Once in Qatar, many fans were shocked by the price of accommodation. A room at the Holiday Inn can cost 500 US dollars per night during the tournament, while the usual price is around 60 dollars per night. The organizers have established areas with tents and portacabins for those on a tighter budget, but one night in these cabins starts at 207 US dollars, according to the Qatar World Cup’s Official Accommodation Agency.
Luo stayed in one such cabin. She recalls checking in on her first night and being shocked by the living conditions: “It was really terrible. How could I have spent 100 dollars to share a room in a cabin with no bathroom?” Even worse, “these cabins reminded me of some of the makeshift hospitals used during the Covid-19 pandemic in China,” Luo tells TWOC.
Still, Luo was pleased to experience the lack of pandemic regulations in Qatar. “You can’t see anyone wearing a mask at the World Cup,” she tells TWOC happily. Yang, however, experienced the drawback of those relaxed policies when he contracted Covid-19 halfway through his trip. He still managed to see the matches, but struggled to enjoy them as much as he would have liked.
Covid might prove unavoidable, but some have been avoiding the high prices and cramped cabins by staying outside of Qatar. Liang Baoyi has been staying in Egypt since December 5, but traveled to Qatar to watch Argentina play the Netherlands on December 9 and Croatia on December 13.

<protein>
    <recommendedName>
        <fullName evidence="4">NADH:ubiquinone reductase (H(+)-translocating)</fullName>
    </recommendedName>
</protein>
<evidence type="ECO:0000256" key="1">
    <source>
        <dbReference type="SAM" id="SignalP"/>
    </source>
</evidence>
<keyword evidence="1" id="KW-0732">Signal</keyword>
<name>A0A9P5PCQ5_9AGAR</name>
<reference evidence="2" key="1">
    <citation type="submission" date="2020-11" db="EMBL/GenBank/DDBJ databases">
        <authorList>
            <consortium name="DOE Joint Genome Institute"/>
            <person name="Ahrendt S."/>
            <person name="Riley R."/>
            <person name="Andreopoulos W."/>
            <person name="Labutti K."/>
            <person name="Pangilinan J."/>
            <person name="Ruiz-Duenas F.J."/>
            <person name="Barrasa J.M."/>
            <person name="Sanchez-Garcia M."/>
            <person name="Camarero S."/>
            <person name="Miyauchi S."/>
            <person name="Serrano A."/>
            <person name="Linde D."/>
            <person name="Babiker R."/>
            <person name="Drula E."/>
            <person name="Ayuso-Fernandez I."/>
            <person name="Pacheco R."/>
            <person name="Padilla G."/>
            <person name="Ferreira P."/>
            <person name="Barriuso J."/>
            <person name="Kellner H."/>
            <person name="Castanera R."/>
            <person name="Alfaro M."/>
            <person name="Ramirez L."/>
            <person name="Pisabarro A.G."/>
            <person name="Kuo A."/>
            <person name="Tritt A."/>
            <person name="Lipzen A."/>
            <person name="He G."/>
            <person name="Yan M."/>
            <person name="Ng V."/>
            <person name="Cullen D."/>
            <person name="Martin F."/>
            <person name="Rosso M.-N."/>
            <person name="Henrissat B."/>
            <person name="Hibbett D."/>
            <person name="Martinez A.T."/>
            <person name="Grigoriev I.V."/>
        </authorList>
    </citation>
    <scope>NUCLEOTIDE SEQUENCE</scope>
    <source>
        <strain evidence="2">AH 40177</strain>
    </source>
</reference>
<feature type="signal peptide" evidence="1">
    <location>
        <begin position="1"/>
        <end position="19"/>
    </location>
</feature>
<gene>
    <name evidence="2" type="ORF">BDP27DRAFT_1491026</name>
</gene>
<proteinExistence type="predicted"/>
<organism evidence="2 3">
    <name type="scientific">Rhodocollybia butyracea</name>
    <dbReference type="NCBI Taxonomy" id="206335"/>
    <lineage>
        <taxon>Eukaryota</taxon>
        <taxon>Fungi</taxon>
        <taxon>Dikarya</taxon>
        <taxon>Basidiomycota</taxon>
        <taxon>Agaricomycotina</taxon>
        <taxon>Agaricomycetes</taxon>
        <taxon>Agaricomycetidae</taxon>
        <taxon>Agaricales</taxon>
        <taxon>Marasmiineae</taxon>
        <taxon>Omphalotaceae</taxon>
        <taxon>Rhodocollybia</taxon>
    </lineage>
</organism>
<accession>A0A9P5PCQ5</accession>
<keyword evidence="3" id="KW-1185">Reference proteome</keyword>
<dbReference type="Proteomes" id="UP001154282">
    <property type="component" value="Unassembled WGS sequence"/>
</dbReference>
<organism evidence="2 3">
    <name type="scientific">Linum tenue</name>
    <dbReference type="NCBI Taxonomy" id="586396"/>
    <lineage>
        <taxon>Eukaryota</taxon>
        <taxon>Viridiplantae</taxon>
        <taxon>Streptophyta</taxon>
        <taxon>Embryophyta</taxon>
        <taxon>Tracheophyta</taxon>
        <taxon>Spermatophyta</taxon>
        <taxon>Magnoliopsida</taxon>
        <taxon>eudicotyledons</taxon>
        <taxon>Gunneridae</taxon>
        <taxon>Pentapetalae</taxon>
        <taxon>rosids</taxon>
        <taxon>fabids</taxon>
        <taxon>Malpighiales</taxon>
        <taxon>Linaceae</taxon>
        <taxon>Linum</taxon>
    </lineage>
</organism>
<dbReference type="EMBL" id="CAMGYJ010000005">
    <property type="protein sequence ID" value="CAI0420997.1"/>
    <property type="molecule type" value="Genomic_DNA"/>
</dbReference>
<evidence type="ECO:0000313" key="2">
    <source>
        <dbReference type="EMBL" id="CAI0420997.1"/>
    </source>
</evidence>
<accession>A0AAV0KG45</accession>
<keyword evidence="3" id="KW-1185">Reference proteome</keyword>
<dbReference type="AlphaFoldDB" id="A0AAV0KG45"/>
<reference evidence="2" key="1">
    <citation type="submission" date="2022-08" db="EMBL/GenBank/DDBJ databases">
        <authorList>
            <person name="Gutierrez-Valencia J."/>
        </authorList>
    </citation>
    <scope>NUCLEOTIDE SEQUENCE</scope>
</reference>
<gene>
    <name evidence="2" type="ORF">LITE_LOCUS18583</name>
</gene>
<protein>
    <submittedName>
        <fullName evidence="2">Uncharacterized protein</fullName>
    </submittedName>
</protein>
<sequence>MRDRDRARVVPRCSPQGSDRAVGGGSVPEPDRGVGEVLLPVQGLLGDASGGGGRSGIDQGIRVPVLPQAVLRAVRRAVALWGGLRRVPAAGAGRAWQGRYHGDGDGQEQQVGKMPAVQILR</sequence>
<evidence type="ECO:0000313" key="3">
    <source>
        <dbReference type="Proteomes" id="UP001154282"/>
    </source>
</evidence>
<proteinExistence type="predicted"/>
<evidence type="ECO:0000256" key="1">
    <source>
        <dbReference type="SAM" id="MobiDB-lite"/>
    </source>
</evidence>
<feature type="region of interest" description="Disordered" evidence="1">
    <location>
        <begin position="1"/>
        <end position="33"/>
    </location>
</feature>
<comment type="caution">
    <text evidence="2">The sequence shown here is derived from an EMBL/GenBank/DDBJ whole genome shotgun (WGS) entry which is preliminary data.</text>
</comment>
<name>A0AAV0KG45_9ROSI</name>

The 30-year-old stage designer from Shenzhen is here to see one man only: Argentina’s forward Lionel Messi. “My team is Argentina, and I’ve had ‘Messi mania’ for eight years. I watch every match that Messi plays,” Liang tells TWOC. “I’ve come to Qatar to watch all of Argentina’s games until Messi realizes his lifelong dream of guiding Argentina to glory in his last World Cup.”
But even though Liang is saving some money on her accommodation, there’s no way to avoid the sky-high prices of tickets if she wants to watch every match involving Messi, whose Argentina side will play France in the tournament’s final on Sunday.
In fact, most tickets for Argentina’s games throughout the tournament have been long sold-out, only available at extortionate prices from scalpers. Chinese fans of Argentina have set up WeChat groups to track available tickets and prices. In the private resale market, it could cost between 1,000 and 1,500 US dollars for a ticket that originally sold for between 70 and 220 dollars on FIFA’s official website.
“It is hard to get tickets now but I will head out [to Qatar] again for the final,” Liang tells TWOC. “It’s been 36 years since Argentina won the World Cup, and 35-year-old Lionel Messi might just be the man to end that drought,” Liang adds, with excitement in her eyes.